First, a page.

Friday, 6 December 2013

Frida - Harrods Competition


‘I was born a bitch. I was born a painter.’ (Frida Kahlo)

She was born an artist - she painted what she saw. She painted her feelings, her thoughts and her ideas. 

She took you on a journey - a personal one. For no matter what twists and turns her life endeavored, her inspirations always came down to one main focal point...herself. 

She was her own muse. She painted herself because she knew who she was; she knew who she wanted to be. 

Her paintings resembled life. They represented troubles, hardship and pain - she was emotionally crippled. 

She was unstable. ‘A ribbon around a bomb,’ (André Breton).

She painted her own reality - the truest reflection of self. These paintings made up her words were needed. But these paintings spoke for her - they put her life into perspective.

An existence of ups and downs, of disabilities and long-term illness. Decades of misfortune, of bitterness and relationship struggles - physical and emotional suffering... Her paintings took her to another place.

She looked to painting as an escape. It gave her opportunity and the ability to be who she wanted to be at any given time. Imagine those fearless flamingos taking flight in the Yucatán Peninsula on the Gulf. They are free from the burden of being on the ground. They are able to explore, to feel, to live. No Restrictions. She wanted to feel liberated.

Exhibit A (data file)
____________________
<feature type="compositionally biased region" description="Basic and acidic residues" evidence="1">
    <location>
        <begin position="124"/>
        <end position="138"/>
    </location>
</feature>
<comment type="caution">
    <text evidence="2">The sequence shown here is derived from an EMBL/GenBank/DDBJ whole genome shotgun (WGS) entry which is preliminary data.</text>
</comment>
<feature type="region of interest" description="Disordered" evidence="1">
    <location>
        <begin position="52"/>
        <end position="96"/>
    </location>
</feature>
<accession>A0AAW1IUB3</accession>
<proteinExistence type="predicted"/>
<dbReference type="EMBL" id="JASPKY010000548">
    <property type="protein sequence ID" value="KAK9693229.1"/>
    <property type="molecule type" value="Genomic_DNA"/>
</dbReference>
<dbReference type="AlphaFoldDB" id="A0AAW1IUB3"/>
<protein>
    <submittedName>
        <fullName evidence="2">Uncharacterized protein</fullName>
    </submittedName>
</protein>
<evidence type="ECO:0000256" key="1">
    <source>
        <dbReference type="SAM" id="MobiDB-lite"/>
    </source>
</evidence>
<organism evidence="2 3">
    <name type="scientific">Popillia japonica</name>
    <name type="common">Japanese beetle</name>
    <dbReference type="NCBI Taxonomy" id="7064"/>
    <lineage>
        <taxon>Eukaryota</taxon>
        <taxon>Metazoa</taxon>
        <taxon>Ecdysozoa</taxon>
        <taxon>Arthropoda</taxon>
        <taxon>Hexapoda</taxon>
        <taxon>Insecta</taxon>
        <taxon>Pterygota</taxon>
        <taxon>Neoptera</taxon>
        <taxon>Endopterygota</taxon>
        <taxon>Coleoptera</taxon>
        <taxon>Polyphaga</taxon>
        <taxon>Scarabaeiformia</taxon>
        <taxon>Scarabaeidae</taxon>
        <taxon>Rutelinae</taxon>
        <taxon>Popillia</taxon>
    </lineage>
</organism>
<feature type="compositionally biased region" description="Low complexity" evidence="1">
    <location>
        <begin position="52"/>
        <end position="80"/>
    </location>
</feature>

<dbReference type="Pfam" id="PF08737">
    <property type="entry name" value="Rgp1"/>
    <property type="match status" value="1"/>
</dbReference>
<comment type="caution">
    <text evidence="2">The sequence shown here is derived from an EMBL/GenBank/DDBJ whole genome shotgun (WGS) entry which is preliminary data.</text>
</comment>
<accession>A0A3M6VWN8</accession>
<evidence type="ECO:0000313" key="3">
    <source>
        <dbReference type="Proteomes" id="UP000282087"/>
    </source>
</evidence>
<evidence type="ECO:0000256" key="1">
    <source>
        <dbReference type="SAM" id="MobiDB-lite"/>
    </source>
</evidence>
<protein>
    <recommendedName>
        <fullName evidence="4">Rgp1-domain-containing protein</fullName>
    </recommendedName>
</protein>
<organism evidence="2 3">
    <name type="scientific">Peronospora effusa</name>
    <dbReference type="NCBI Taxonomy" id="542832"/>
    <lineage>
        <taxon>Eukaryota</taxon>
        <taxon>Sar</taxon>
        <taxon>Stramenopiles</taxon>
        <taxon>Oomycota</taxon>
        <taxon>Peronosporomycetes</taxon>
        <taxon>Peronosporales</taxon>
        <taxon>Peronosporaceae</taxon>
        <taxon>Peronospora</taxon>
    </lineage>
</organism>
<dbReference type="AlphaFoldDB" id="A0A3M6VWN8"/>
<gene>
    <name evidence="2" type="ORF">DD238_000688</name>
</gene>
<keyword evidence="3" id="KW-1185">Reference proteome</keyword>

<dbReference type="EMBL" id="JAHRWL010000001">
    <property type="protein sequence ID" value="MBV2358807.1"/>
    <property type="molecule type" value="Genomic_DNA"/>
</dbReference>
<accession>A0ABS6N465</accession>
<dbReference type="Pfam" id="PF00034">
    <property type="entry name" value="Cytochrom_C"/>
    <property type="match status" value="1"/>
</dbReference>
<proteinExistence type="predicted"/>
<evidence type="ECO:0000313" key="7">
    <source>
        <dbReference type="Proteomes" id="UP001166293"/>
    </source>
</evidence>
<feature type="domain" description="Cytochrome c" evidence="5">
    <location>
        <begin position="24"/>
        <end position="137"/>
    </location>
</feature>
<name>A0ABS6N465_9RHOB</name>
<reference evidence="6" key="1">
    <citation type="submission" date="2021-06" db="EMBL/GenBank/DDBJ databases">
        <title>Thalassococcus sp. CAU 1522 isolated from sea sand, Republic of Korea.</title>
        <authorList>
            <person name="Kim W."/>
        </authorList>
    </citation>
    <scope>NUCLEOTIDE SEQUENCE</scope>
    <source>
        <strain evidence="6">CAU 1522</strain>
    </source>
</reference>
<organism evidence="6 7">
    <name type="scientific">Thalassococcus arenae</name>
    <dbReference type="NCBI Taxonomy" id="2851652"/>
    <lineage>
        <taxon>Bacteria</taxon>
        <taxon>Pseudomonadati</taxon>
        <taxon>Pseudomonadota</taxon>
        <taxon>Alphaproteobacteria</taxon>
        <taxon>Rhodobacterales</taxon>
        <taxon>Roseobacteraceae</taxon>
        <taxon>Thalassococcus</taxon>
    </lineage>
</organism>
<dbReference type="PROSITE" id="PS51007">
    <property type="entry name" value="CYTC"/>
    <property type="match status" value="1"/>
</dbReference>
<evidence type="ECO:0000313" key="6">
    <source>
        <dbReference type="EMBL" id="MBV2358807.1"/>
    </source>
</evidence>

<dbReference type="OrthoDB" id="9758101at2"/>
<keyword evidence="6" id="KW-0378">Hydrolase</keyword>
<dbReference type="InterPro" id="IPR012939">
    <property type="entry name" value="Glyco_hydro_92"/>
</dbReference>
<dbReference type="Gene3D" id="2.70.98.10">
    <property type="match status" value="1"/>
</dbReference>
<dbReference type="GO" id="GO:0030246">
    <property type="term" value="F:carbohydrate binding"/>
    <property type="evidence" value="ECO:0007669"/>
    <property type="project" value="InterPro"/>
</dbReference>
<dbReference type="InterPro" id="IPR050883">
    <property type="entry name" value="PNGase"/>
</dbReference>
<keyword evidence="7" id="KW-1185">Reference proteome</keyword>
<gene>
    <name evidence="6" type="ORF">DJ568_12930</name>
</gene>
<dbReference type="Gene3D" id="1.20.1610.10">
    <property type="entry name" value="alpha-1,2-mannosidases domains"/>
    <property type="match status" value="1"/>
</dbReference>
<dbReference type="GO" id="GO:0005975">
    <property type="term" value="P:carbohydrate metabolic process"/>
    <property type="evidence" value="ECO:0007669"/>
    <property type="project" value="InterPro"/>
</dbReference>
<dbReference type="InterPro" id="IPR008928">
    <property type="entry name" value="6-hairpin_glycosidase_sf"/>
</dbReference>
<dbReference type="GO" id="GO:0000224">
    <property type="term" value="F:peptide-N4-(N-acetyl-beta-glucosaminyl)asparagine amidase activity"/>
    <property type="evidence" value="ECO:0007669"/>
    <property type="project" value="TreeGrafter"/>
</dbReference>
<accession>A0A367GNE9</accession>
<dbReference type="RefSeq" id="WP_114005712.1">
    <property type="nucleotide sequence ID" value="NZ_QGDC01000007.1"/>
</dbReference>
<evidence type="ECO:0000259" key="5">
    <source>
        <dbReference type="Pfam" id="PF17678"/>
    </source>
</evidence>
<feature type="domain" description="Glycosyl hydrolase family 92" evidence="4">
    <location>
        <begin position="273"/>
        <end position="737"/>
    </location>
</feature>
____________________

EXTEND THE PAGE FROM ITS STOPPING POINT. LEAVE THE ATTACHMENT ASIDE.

Feet, what do I need you for when I have wings to fly?’ (Frida Kahlo)

She was an icon. A legend. A lone individual perhaps; but she was rare. ‘A tequila-slamming, dirty joke-telling smoker and a bi-sexual.’  (unknown)

She didn’t care what people thought. Covered from head to toe in a glorious array of vibrant colours that often resembled the costumes worn by Mariachi dancers. She was a national treasure.

She wore mis-matching prints, un-coordinated textures and flowers in her hair wherever she went. And let’s not forget that infamous brow. Some might declare it her trademark - and only true icons are recognised in such a way.

‘She never looked nice. She looked like art, and art wasn’t supposed to look nice; it was supposed to make you feel something.’ (‘Eleanor & Park’, Rainbow Rowell)

Her passion for intense colour is embedded in her work, for despite her ups and downs she didn’t live life in black and white. Envisage the spectacular spectrum of rainbow colours which paint the Guanajuato City scape - they are screaming to be noticed... she was screaming to be noticed...

She was a surrealist - life is not always as it seems after all...

Life, however, is a picture book - telling stories about highs and lows through beautiful imagery. She took the most prominent events, and created multiple masterpieces. 

She was a creator. An interpreter. An artist. 

She craved to be individual, to be different, to be unique - and she craved recognition for achieving this. She created a legacy - a series of masterpieces to forever grace our presence.

‘I leave you my portrait so that you will have my presence all the days and nights that I am away from you.’ (Frida Kahlo)

She was an inspiration - a female with a name for herself. An Aztec Goddess of the modern world.

Yet her life remained a struggle. A series of unfortunate events, per say - but she stood her ground. She was a fighter; like a tenacious bull fighting for its life in the infamous rings of Mexico City... 

The fight would not last forever. 

‘I hope the exit is joyful and I hope never to return.’ (Frida Kahlo)

Dia de Muertos - let her live forever in our memory.

She was born a bitch. She died a painter... 

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